President Obama's Eulogy For Ted Kennedy: 'To Give A Voice To Those Who Were Not Heard'

Before President Obama delivered his eulogy for Sen. Ted Kennedy today, the right was all worked up at the prospect that he might actually use the eulogy to promote the health-care reform legislation that Kennedy himself championed (see, e.g., Laura Ingraham filling in for O'Reilly on Fox Friday night).

You could just see them licking their chops and waiting to turn the eulogy into a Paul Wellstone-funeral-like "look how tawdry those liberals are" moment.

But Obama disappointed them, while delivering a fitting farewell. There was only a brief reference to health-care reform and legislative battles:

Through his own suffering, Ted Kennedy became more alive to the plight and suffering of others – the sick child who could not see a doctor; the young soldier sent to battle without armor; the citizen denied her rights because of what she looks like or who she loves or where she comes from. The landmark laws that he championed -- the Civil Rights Act, the Americans with Disabilities Act, immigration reform, children’s health care, the Family and Medical Leave Act –all have a running thread. Ted Kennedy’s life’s work was not to champion those with wealth or power or special connections. It was to give a voice to those who were not heard; to add a rung to the ladder of opportunity; to make real the dream of our founding. He was given the gift of time that his brothers were not, and he used that gift to touch as many lives and right as many wrongs as the years would allow.

We can still hear his voice bellowing through the Senate chamber, face reddened, fist pounding the podium, a veritable force of nature, in support of health care or workers’ rights or civil rights. And yet, while his causes became deeply personal, his disagreements never did. While he was seen by his fiercest critics as a partisan lightning rod, that is not the prism through which Ted Kennedy saw the world, nor was it the prism through which his colleagues saw him. He was a product of an age when the joy and nobility of politics prevented differences of party and philosophy from becoming barriers to cooperation and mutual respect – a time when adversaries still saw each other as patriots.

And that’s how Ted Kennedy became the greatest legislator of our time. He did it by hewing to principle, but also by seeking compromise and common cause – not through deal-making and horse-trading alone, but through friendship, and kindness, and humor. There was the time he courted Orrin Hatch’s support for the Children’s Health Insurance Program by having his Chief of Staff serenade the Senator with a song Orrin had written himself; the time he delivered shamrock cookies on a china plate to sweeten up a crusty Republican colleague; and the famous story of how he won the support of a Texas Committee Chairman on an immigration bill. Teddy walked into a meeting with a plain manila envelope, and showed only the Chairman that it was filled with the Texan’s favorite cigars. When the negotiations were going well, he would inch the envelope closer to the Chairman. When they weren’t, he would pull it back. Before long, the deal was done.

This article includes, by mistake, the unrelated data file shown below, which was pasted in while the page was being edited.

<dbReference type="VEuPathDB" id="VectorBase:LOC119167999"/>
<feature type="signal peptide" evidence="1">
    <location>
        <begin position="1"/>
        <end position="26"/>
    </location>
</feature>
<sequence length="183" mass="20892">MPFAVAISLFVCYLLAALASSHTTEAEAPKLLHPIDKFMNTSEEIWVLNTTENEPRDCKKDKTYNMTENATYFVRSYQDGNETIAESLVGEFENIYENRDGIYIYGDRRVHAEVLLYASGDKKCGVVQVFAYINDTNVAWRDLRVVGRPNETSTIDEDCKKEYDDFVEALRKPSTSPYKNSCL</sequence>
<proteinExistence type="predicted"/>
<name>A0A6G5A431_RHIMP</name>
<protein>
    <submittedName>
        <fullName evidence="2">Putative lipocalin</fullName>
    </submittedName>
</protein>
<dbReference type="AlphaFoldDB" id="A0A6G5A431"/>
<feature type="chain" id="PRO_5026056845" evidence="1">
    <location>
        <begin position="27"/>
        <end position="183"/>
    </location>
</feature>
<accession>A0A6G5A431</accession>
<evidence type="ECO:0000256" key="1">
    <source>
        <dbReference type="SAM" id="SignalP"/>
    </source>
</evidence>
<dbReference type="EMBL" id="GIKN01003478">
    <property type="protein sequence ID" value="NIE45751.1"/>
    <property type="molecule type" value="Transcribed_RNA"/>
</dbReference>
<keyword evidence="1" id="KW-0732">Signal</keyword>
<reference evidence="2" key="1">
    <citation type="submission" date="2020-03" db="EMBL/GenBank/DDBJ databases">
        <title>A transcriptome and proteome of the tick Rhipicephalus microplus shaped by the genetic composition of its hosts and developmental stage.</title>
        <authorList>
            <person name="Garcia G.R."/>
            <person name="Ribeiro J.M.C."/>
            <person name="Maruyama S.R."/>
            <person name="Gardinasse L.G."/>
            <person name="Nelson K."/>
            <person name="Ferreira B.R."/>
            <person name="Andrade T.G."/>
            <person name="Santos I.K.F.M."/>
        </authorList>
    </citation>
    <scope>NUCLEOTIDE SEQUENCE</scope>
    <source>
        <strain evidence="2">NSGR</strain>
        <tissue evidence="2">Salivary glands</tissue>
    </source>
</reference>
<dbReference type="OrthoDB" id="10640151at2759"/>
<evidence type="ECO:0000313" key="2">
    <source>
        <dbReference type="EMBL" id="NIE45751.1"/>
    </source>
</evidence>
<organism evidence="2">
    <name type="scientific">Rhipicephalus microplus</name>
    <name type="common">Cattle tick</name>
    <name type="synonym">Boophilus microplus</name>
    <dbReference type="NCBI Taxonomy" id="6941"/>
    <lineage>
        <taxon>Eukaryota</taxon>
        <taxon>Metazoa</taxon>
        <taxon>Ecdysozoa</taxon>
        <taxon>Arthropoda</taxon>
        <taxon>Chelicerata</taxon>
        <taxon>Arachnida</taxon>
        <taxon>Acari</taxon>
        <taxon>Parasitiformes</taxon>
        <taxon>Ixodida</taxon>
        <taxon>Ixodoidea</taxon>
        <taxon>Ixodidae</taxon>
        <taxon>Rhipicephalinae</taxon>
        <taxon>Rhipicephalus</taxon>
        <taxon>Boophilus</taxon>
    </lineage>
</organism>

It was only a few years ago, on St. Patrick's Day, when Teddy buttonholed me on the floor of the Senate for my support on a certain piece of legislation that was coming up for vote. I gave him my pledge, but expressed my skepticism that it would pass. But when the roll call was over, the bill garnered the votes it needed, and then some. I looked at Teddy with astonishment and asked how he had pulled it off. He just patted me on the back, and said “Luck of the Irish!”

I also liked this quite a bit:

We cannot know for certain how long we have here. We cannot foresee the trials or misfortunes that will test us along the way. We cannot know God’s plan for us.

What we can do is to live out our lives as best we can with purpose, and love, and joy. We can use each day to show those who are closest to us how much we care about them, and treat others with the kindness and respect that we wish for ourselves. We can learn from our mistakes and grow from our failures. And we can strive at all costs to make a better world, so that someday, if we are blessed with the chance to look back on our time here, we can know that we spent it well; that we made a difference; that our fleeting presence had a lasting impact on the lives of other human beings.

This is how Ted Kennedy lived. This is his legacy.

If the wingnuts want to turn Kennedy's funeral into another liberal-bashing opportunity, they'll have to dig up someone else's eulogy.

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